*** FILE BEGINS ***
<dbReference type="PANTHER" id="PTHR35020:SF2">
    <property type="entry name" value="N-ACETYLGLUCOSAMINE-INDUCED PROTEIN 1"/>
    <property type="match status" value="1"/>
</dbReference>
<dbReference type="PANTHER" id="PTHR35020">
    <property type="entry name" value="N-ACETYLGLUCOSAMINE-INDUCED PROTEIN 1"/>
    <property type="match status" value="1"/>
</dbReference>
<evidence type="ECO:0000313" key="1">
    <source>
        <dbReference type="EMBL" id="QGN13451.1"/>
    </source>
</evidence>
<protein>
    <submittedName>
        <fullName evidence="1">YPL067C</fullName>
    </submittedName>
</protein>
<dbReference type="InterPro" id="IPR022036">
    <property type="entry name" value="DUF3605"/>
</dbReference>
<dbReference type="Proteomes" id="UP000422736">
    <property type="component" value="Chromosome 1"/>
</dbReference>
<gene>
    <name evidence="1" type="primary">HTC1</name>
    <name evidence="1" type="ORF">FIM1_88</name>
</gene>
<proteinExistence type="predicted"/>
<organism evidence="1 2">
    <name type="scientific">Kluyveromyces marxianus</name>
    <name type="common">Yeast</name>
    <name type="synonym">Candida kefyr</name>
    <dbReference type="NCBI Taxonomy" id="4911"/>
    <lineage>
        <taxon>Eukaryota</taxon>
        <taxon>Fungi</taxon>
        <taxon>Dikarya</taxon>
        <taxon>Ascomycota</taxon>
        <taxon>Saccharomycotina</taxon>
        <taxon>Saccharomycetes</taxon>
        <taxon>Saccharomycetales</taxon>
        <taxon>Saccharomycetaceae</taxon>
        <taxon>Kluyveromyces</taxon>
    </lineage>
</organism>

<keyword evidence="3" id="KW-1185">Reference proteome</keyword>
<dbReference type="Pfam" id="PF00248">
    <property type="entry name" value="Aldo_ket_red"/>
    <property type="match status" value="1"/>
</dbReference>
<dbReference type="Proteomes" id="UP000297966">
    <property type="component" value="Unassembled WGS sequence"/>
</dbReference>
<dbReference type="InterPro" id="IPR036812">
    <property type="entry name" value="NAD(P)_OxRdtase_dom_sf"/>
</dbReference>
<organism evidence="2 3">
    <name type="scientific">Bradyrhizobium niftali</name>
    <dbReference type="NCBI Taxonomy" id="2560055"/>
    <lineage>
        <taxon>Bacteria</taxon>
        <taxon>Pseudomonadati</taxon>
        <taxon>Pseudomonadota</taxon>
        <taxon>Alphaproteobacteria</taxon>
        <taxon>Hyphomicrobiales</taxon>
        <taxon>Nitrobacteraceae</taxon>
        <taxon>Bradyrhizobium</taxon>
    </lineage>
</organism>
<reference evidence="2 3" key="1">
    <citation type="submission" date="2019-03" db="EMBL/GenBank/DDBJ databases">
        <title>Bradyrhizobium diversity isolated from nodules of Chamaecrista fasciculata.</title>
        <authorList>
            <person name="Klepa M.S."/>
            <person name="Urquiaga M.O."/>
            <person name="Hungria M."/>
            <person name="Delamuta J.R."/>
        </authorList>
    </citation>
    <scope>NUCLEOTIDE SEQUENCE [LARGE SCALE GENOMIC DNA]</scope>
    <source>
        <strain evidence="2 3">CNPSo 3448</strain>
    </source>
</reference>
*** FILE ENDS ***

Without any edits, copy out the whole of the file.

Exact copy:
<dbReference type="PANTHER" id="PTHR35020:SF2">
    <property type="entry name" value="N-ACETYLGLUCOSAMINE-INDUCED PROTEIN 1"/>
    <property type="match status" value="1"/>
</dbReference>
<dbReference type="PANTHER" id="PTHR35020">
    <property type="entry name" value="N-ACETYLGLUCOSAMINE-INDUCED PROTEIN 1"/>
    <property type="match status" value="1"/>
</dbReference>
<evidence type="ECO:0000313" key="1">
    <source>
        <dbReference type="EMBL" id="QGN13451.1"/>
    </source>
</evidence>
<protein>
    <submittedName>
        <fullName evidence="1">YPL067C</fullName>
    </submittedName>
</protein>
<dbReference type="InterPro" id="IPR022036">
    <property type="entry name" value="DUF3605"/>
</dbReference>
<dbReference type="Proteomes" id="UP000422736">
    <property type="component" value="Chromosome 1"/>
</dbReference>
<gene>
    <name evidence="1" type="primary">HTC1</name>
    <name evidence="1" type="ORF">FIM1_88</name>
</gene>
<proteinExistence type="predicted"/>
<organism evidence="1 2">
    <name type="scientific">Kluyveromyces marxianus</name>
    <name type="common">Yeast</name>
    <name type="synonym">Candida kefyr</name>
    <dbReference type="NCBI Taxonomy" id="4911"/>
    <lineage>
        <taxon>Eukaryota</taxon>
        <taxon>Fungi</taxon>
        <taxon>Dikarya</taxon>
        <taxon>Ascomycota</taxon>
        <taxon>Saccharomycotina</taxon>
        <taxon>Saccharomycetes</taxon>
        <taxon>Saccharomycetales</taxon>
        <taxon>Saccharomycetaceae</taxon>
        <taxon>Kluyveromyces</taxon>
    </lineage>
</organism>

<keyword evidence="3" id="KW-1185">Reference proteome</keyword>
<dbReference type="Pfam" id="PF00248">
    <property type="entry name" value="Aldo_ket_red"/>
    <property type="match status" value="1"/>
</dbReference>
<dbReference type="Proteomes" id="UP000297966">
    <property type="component" value="Unassembled WGS sequence"/>
</dbReference>
<dbReference type="InterPro" id="IPR036812">
    <property type="entry name" value="NAD(P)_OxRdtase_dom_sf"/>
</dbReference>
<organism evidence="2 3">
    <name type="scientific">Bradyrhizobium niftali</name>
    <dbReference type="NCBI Taxonomy" id="2560055"/>
    <lineage>
        <taxon>Bacteria</taxon>
        <taxon>Pseudomonadati</taxon>
        <taxon>Pseudomonadota</taxon>
        <taxon>Alphaproteobacteria</taxon>
        <taxon>Hyphomicrobiales</taxon>
        <taxon>Nitrobacteraceae</taxon>
        <taxon>Bradyrhizobium</taxon>
    </lineage>
</organism>
<reference evidence="2 3" key="1">
    <citation type="submission" date="2019-03" db="EMBL/GenBank/DDBJ databases">
        <title>Bradyrhizobium diversity isolated from nodules of Chamaecrista fasciculata.</title>
        <authorList>
            <person name="Klepa M.S."/>
            <person name="Urquiaga M.O."/>
            <person name="Hungria M."/>
            <person name="Delamuta J.R."/>
        </authorList>
    </citation>
    <scope>NUCLEOTIDE SEQUENCE [LARGE SCALE GENOMIC DNA]</scope>
    <source>
        <strain evidence="2 3">CNPSo 3448</strain>
    </source>
</reference>